Ask Uncle Colin: an arctangent mystery

Dear Uncle Colin,

In an answer sheet, they've made a leap from $\arctan\left(\frac{\cos(x)+\sin(x)}{\cos(x)-\sin(x)}\right)$ to $x + \frac{\pi}{4}$ and I don't understand where it's come from. Can you help?

-- Awful Ratio Converted To A Number

Hello, ARCTAN, and thank you for your message!

There's a principle I want to introduce here that's not an obvious one, and possibly not a hard-and-fast rule: when you're working with the arctangent of something, it often helps if the something is expressed in tangents.

In this case, the argument of the arctangent is $\frac{\cos(x)+\sin(x)}{\cos(x)-\sin(x)}$, which - if you divide top and bottom by $\cos(x)$ - is $\frac{1 + \tan(x)}{1 - \tan(x)}$.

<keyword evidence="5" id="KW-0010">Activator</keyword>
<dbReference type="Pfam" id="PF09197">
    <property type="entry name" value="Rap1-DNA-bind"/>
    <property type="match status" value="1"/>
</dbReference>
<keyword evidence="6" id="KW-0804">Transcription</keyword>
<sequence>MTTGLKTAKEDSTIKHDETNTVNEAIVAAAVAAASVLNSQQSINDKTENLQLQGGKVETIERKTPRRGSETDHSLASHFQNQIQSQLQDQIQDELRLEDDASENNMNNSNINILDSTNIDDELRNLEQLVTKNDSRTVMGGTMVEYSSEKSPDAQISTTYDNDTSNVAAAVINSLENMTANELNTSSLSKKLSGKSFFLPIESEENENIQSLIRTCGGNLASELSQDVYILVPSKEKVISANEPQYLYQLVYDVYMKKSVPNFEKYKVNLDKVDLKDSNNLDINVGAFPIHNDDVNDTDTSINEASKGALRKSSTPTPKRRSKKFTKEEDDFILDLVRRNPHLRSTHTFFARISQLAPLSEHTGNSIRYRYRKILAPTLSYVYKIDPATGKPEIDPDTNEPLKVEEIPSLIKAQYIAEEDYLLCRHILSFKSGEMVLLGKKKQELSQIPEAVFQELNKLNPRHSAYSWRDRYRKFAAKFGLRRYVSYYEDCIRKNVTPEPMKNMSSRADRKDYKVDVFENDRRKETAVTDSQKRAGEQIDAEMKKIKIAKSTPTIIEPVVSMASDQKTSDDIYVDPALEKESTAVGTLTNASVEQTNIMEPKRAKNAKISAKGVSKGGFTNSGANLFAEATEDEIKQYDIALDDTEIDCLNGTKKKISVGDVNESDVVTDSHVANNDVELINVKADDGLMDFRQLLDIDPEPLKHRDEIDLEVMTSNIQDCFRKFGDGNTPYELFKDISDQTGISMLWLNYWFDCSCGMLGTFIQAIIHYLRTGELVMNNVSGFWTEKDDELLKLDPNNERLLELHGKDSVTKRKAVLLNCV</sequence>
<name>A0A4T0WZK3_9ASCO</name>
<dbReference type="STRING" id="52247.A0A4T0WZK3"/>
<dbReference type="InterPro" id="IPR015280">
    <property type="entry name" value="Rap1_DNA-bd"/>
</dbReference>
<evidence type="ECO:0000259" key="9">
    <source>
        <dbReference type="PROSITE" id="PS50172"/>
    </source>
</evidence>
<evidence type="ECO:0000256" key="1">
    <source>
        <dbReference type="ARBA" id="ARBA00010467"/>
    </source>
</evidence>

If we notice that $\tan(A+B) \equiv \frac{\tan(A)+\tan(B)}{1-\tan(A)\tan(B)}$, then we can see that if $\tan(A)=1$ (so $A=\frac{\pi}{4}$) and $B=x$, we recover exactly what we have above.

Your expression is $\arctan\left(\tan\left(x + \frac{\pi}{4}\right)\right)$, which is clearly $x + \frac{\pi}{4}$.

Hope that helps,

-- Uncle Colin Colin

Colin is a Weymouth maths tutor, author of several Maths For Dummies books and A-level maths guides. He started Flying Colours Maths in 2008. He lives with an espresso pot and nothing to prove.

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